Fewer renters, more homeowners in future

Construction boom is mainly apartments, not homes

Residents in the Eastmoreland neighborhood are split over whether it should become a historic district, October 21, 2016. (KOIN)

PORTLAND, Ore. (PORTLAND TRIBUNE) — Despite local policies encouraging the construction of apartments, fewer and fewer people will want to rent in the future, according to state economist Josh Lehner.

“Because of demographics, those who want to own their own homes is increasing. That’s my theory of ‘peak renter,’ ” said Lehner, who works in the Oregon Office of Economic Analysis, which is charged with developing quarterly state economic forecasts that include housing trends.

Traditional subdivisions, like this one under construction in Hillsboro, aren’t being built much these days in the Portland area. (Portland Tribune)

Lehner explained his theory at a housing conference sponsored by the Metro Portland Home Builders Association last Wednesday at the McMenamin’s Kennedy School in Northeast Portland. He said there were several reasons why the rate of home ownership has fallen in recent years, including lingering fears from the Great Recession, when many families lost their homes to foreclosures.

But Lehner said another reason was the large number of Millennials entering early adulthood at about that time. The sheer number of those not yet prepared to buy a home distorted the traditional housing market. Now more of them are having children and settling down.

“When you’re in your 20s, living downtown near nightlife is fun. But a single-family home in the suburbs with good schools looks a lot more attractive when you’re 35 than when you’re 25,” Lehner said. “We’re not going to be a nation of renters forever.”

In the short run, Lehner expects the high rate of apartment building to continue in the Portland area, to help accommodate the 35,000 or so people expected to move here every year for the foreseeable future. But he predicts the construction of single-family homes will rise as family incomes continue to recover following the end of the recession.

“Household income is really starting to grow again. It’s not all the way to where it was a decade ago, but the last three or four years have been very strong,” Lehner said.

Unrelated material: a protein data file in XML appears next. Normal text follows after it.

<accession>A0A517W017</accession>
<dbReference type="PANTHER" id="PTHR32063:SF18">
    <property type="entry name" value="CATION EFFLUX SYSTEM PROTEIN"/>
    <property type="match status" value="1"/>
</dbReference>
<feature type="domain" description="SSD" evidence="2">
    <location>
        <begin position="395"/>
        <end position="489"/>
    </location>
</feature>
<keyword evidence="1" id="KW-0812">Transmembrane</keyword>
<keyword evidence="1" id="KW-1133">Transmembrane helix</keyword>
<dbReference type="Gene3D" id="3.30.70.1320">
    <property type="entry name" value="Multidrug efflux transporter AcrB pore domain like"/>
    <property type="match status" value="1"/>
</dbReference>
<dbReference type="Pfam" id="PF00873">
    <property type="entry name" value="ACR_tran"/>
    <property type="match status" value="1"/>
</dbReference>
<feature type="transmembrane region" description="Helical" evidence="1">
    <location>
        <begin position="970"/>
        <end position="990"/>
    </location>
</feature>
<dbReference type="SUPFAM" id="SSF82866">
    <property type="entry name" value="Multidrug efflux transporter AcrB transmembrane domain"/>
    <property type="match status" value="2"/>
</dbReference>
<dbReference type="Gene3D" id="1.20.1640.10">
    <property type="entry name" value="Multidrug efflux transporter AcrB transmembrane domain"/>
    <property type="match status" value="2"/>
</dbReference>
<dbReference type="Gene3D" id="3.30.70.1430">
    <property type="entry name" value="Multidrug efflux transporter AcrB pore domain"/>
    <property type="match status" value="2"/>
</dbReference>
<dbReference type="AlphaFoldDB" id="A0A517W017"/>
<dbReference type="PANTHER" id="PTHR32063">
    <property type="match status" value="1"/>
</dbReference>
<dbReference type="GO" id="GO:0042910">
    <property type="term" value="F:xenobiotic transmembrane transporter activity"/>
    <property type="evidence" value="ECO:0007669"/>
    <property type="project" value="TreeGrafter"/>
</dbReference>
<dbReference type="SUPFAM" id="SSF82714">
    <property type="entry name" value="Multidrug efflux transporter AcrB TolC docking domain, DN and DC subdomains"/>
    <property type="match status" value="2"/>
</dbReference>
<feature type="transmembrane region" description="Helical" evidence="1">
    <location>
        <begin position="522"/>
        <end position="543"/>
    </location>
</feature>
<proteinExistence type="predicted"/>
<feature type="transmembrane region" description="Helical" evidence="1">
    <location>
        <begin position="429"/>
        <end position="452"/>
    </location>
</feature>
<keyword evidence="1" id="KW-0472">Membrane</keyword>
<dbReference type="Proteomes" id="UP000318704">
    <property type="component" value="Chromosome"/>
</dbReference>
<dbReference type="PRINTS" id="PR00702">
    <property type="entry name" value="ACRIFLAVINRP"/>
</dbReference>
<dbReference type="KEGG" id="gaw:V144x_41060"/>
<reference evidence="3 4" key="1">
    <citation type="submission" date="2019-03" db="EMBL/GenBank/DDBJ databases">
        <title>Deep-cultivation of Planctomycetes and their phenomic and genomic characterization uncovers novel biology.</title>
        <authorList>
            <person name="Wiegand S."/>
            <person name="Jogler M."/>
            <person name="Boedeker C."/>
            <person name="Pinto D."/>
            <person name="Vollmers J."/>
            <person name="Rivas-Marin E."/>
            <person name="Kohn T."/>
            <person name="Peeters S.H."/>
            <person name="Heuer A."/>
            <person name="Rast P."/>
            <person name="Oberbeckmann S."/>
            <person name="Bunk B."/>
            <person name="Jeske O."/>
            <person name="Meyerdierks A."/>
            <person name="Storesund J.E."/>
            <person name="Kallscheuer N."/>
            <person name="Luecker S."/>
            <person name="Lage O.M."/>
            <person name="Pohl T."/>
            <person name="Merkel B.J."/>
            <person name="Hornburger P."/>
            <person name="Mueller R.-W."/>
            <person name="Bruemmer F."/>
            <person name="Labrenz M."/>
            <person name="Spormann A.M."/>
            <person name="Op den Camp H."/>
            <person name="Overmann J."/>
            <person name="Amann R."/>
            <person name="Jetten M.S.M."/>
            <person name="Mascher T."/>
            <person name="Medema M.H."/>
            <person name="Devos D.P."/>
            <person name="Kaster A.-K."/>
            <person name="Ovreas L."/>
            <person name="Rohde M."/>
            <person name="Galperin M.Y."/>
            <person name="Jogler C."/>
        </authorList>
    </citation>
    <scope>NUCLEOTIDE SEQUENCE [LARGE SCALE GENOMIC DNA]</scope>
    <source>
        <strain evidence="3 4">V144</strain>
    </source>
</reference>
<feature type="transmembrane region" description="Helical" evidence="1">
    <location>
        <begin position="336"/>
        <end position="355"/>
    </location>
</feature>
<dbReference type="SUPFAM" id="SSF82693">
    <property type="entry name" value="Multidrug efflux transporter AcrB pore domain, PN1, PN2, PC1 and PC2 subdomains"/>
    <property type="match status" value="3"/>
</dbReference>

Several things will have to change for the single-family housing market to keep up with demand. At the present time, far fewer single-family houses are being built, both locally and across the country, than before the recession. Lehner finds that puzzling, given the sharp increase in prices being paid for such homes in recent years.

Lehner said developers give several reasons for their inability to keep up with demand, including a shortage of buildable lots. Lehner does not believe Oregon’s land use planning laws are making the situation here any worse than the rest of the country, although they are probably driving up land prices and making homes here less affordable than those in similar regions.

But Lehner said developers are having a hard time getting financing for projects because of bank lending policies that only recently have begun changing.

“Loan volumes to single-family builders are down 60 percent since 2007 but up 10 percent over the last three years,” Lehner said.

There are some risks on the horizon that could reverse the emerging home ownership trend. Lehner said it could be endangered by another recession or policy mistakes made in Washington, D.C., such as a trade war with China that would be especially hard on trade-dependent states, such as Oregon.

Shifting housing types

Still the question remains: Even if more builder financing becomes available, where will the new homes be built? Traditional subdivisions are getting increasingly harder to site within the urban growth boundary administered by Metro, and the regional government is signaling that future expansions won’t come easy.

One answer at the conference was in existing single-family neighborhoods in Portland. Although many if not most residential demolition and infill projects are opposed by neighbors, the city is in the process of rezoning large chunks of residential neighborhoods to allow so-called missing middle housing. That includes duplexes, triplexes, multiple accessory dwelling units, small apartments and cottage clusters, some of which could be sold as homes instead of built as rentals.

One panel at the conference included members of the citizen stakeholder advisory committee for the Residential Infill Project, which has recommended the rezoning. They not only support it, but have formed an advocacy group to lobby the City Council to approve the rezoning when it comes before the council.

The members were 1000 Friends of Oregon lawyer Mary Kyle McCurdy, Cully Neighborhood Association President David Sweet, and builder Eric Thompson, founder of Oregon Homeworks. They said building more housing in existing neighborhoods will increase affordability while protecting the environment. Their group, Portland for Everyone, is a project of the 1000 Friends of Oregon land use watchdog organization.

“We will build what the code allows. If we can get two or three households on a single buildable lot, that will drive down home prices,” Thompson said.

Sweet admitted the rezoning concept is controversial. But he insisted it has popular support, which Portland for Everyone is simply mobilizing in advance of the council decision expected later this year.

The Portland Tribune is a KOIN media partner.